Leadership and Management in Early Years

Topics: Learning styles, Education, Learning Pages: 10 (2017 words) Published: May 5, 2013
Summative Assessment


• Introduction 2

• Aims 2

• Objectives 3

• Personal Skills 4

• Questionnaires 4

• Learning Styles 5

• Time management 5-6

• Presentation 7

• Feedbacks 7

• Area for developments 8

• Action plan 8

• conclusion 8

• Bibliography 9

• App. 1. Belbin’s table of nine team role 10

• App.2. Feedback from colleagues questionnaire 11-20

• App.3. Learning style questionnaire 21- 23

• App.4. Organisation & time management 24-25

• App.5. Mine tools Questionnaire 26-29

• App.6. Tutor feedback 30-31

• App.7. Peers feedbacks 32-42

Report Title

Reflective report on your progress in development of skills for the course, (including information from formative assessment); using feedback from tutors, peers and colleagues.


Deciding to go back to university was a big decision for me and it has had a big impact on my life. It involved changes to my routine, and it means that my time cannot be devoted to family and friend, or to other things that I really like doing. But I really want to achieve something and this involves some changes and sacrifices, and I am ready for the challenges that await them.

According to Cottrell (2011), students should developed critical thinking skills. That improves their attention and observation and help them to priorities their goals and manage their time efficiently.


• My most important aim is to identify how to manage my time so I can succeed my work, and study and manage my family demands efficiently. According to O’Hara (1998), I’ll need to identify how to study and to allocate an environment where I can study without disturbance of my demanding family.

• I need to develop an understanding of my professional skills, my strengths and weaknesses, therefore, using the knowledge to enable me to increase my development and progress as an individual.

• To make my study life as smooth as possible, I need to identify my study style. According to Kolb (1984), people learn in different ways and have different learning styles. It is important for students to identify their learning styles at the beginning of the study program. The best way to approach for a student is to gain a secure knowledge of a variety of learning styles.


• At the beginning of my study program, there were a number of things that needed to be done. According to Macleod-Brundell and Kay (2008), my time at work and home needed to be better organised so that I could use my available time as best as possible. This can be accomplished by avoiding substitute activities and make a ‘to do and not to do list’. Also my family needed to understand that I would need some private time to study and concentrate on my work to be able to successfully complete a degree course.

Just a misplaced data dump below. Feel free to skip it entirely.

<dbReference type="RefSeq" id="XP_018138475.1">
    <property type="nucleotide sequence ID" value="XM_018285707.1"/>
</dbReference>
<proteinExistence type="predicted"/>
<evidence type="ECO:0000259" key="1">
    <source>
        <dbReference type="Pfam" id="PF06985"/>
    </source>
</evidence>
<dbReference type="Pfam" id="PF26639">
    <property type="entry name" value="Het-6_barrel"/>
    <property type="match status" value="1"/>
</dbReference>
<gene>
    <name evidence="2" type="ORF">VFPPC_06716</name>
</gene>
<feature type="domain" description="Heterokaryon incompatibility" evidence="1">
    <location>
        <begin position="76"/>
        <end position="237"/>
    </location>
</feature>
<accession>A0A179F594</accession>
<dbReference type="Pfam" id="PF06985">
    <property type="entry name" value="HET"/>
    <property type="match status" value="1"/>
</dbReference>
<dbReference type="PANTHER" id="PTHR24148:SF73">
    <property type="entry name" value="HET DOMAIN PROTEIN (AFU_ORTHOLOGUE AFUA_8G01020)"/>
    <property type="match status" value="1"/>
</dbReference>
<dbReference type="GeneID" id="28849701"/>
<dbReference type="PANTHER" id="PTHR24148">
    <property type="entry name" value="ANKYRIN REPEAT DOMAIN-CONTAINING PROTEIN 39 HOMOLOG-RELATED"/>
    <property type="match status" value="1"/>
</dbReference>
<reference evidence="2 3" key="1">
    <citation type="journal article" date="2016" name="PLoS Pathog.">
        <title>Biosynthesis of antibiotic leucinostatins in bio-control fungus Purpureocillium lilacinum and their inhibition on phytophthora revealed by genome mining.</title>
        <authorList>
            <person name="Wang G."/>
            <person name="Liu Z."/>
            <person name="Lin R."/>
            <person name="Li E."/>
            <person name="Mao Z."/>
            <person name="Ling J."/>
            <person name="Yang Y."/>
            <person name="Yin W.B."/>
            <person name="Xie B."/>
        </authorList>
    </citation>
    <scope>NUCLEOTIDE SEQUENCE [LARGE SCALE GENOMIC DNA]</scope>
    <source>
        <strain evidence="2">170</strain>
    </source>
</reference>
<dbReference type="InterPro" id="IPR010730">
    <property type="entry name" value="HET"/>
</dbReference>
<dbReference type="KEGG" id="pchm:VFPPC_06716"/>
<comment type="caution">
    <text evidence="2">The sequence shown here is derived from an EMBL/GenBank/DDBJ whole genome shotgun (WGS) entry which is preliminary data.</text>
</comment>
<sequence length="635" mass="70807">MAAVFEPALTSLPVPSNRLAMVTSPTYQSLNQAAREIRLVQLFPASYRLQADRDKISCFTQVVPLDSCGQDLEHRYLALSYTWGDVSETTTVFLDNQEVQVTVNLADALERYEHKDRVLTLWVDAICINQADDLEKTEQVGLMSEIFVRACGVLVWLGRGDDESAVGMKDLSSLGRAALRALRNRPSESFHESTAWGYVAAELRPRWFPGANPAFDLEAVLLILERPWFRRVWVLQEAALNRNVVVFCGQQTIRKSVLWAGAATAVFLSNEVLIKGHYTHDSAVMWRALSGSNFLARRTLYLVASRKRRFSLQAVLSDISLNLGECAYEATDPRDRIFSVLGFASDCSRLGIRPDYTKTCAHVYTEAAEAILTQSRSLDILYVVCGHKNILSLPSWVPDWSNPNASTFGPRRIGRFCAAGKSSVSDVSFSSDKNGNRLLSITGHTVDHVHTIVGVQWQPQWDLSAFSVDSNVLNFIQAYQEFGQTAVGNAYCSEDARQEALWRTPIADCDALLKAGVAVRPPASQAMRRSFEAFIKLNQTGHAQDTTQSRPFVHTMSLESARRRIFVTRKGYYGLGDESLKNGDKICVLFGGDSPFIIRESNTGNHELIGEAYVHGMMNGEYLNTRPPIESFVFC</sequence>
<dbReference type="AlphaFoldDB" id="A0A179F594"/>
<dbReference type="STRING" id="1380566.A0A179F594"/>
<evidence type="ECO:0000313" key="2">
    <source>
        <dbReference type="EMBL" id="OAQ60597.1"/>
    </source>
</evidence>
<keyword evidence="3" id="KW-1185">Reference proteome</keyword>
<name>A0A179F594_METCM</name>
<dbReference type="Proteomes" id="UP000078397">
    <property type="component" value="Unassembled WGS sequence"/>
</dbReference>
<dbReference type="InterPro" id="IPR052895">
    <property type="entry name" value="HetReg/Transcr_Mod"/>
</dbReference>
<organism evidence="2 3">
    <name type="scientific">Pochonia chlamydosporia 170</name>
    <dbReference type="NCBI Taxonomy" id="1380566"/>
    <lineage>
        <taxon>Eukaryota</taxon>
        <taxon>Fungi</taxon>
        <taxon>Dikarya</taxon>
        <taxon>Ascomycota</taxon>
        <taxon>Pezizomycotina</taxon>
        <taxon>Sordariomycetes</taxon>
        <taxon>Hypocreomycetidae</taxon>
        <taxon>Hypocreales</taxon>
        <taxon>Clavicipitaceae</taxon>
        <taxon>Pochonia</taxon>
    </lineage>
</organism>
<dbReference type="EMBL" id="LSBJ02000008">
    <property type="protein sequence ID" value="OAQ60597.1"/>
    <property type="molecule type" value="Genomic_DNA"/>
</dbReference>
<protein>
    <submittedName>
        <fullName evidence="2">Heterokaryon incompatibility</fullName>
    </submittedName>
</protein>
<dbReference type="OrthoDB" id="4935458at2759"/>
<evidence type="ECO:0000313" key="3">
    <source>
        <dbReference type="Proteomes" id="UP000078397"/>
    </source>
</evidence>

• This can be achieved by using and evaluating the information around me, to understand how I work as an individual. Using feedback from colleagues has stimulated me to think more deeply about me and my thoughts. It gave me a clear idea of how I am perceived by others. According to Reed& Canning (2010), knowing our learning journey and important changes in our thoughts, values and attitudes help us to identify who we are. • Reading different experimental learning approaches to study skills, was a great help for me in identifying these skills. Helping others out of my areas of expertise will help me to gain knowledge of subjects I do not discovered yet. Also, working effectively as a member of a team will give me a chance to share ideas within the team and learn...

Bibliography: Belbin R (1993), Team Roles at Work, 1st Ed, Oxford. Butterworth Heinemann.
Belbin R (2010), Team Roles at Work, 2nd Ed, Oxford. Butterworth Heinemann.
Carol M. (1992), Understanding Different Learning Styles.
Carver, C. A., Howard, R. A., & Lane, W. D (1999). Enhancing student learning through
hypermedia courseware and incorporation of student learning styles
Cottrell S (2008). The Study Skills Hand book. 3rd Ed. Hampshire, Palgrave Macmillan.
Cottrell S (2011). Critical Thinking Skills. 2nd Ed. Hampshire, Palgrave Macmillan.
Directorate of learning resources (2010). Harvard Referencing Student style guide. 2nd ed. Sunderland: City of Sunderland College.
Griggs, S. A. (1984). Selected case studies at preferences of gifted students. Gifted
Quarterly, 28(3), 115–119.
Judge B, Jones P & Mc Creery E (2009), Critical Thinking Skill for Education Students. Exeter. Learning Matters
Kolb D (1984) Experimental Learning: Experience as the Source of Learning and Development
Macleod-Brudenell I & Kay J (2008) Advanced Early Years. Harlow. Heinemann.
Moyles J (2006), Effective Leadership and Management in the Early Years. Berkshire. Open University Press.
Paige-Smith A & Craft A (2008), Developing Reflective Practice in the Early Years. Berkshire. Open University Press.
Paige- Smith, Alice and Craft, Anna eds. (2011). Developing Reflective Practice in the Early Years (2nd Ed).Berkshire: McGraw Hill, Open University Press.
Pears, R. & Shields, G.J. 2010, Cite them right: the essential referencing guide, Palgrave Macmillan, Basingstoke.
Reed M & Canning N (2010), Reflective Practice in early Years, London, Sage Publication Ltd.
Stellwagen, J. B. (2001). A challenge to the learning style advocates. Clearing House, 74(5),
(5), 265-268.
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